Israeli prime minister offered no sign of backing away from possible military attack on Iran.
The two men, who have had a strained relationship, sought to present a united front in the Iranian nuclear standoff as they held White House talks. But their public statements revealed differences over Iran.
Obama and Netanyahu made no mention of lingering disagreements over what Washington fears could be an Israeli rush to attack Iran in the coming months.
Obama, facing election-year pressure from Israel lobby and Republican presidential contenders, told Netanyahu the United States was "keeping its own military option open as a last resort" and has Israel's back.
But he also urged "Israeli patience" to allow sanctions and diplomacy to work.
Netanyahu said in public that Israel was entitled to "defend itself, by itself."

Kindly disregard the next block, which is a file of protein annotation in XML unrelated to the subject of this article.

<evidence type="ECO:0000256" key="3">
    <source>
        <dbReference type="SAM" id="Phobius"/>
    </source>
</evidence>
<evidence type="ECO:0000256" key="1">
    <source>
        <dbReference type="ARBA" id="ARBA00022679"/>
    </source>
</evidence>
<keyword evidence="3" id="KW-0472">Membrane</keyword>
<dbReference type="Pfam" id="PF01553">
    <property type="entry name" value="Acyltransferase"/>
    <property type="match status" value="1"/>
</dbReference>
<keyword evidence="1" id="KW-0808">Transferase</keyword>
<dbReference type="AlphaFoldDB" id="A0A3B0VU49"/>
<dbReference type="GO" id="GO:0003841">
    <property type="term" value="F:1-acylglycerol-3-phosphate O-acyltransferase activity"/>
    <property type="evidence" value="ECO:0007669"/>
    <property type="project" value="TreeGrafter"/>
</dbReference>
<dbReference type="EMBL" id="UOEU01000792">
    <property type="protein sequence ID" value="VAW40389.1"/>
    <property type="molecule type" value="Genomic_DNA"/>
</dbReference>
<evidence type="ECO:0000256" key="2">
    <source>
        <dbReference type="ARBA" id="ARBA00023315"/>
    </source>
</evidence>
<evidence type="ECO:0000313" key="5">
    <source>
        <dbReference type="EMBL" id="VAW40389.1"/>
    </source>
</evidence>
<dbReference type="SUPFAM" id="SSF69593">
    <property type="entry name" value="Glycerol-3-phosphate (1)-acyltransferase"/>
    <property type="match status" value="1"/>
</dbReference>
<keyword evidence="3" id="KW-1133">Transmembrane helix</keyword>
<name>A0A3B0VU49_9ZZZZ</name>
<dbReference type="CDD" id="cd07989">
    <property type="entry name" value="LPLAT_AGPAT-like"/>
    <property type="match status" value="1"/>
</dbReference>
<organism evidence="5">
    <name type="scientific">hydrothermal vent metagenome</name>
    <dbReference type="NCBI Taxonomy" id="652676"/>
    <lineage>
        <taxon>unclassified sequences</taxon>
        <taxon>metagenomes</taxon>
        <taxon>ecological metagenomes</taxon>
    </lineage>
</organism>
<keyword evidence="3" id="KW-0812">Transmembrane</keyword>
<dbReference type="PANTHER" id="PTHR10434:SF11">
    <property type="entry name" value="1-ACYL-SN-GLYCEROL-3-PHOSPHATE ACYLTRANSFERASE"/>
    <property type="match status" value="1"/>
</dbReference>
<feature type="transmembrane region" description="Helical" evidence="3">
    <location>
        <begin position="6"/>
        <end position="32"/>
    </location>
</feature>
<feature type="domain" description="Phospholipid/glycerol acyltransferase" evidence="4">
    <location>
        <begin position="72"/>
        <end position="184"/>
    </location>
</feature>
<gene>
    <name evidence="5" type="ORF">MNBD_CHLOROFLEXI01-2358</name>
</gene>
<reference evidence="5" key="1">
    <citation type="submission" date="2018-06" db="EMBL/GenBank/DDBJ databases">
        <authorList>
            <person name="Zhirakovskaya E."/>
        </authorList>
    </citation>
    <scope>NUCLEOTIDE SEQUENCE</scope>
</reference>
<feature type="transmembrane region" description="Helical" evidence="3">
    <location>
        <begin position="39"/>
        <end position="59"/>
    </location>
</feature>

"We do believe there is still a window that allows for a diplomatic resolution to this issue," Obama said.
Given his chance to speak, Netanyahu said his supreme responsibility as prime minister of Israel is to ensure that Israel remains the master of its fate.
Even though Obama has ratcheted up his tone against Iran in recent days, he and Netanyahu went into the talks divided over how quickly the clock is ticking toward possible military action. The meeting appeared unlikely to change that.
In private, the leaders made no concrete decisions but looked at both the price of taking action against Iran which could spike oil prices and sow global economic upheaval.
Speculation is mounting that nuclear-armed Israel could attack Iran over its nuclear programe.
Pentagon spokesman Rear Admiral John Kirby downplayed any disconnect with the White House and said U.S. officials were constantly reviewing Syria options
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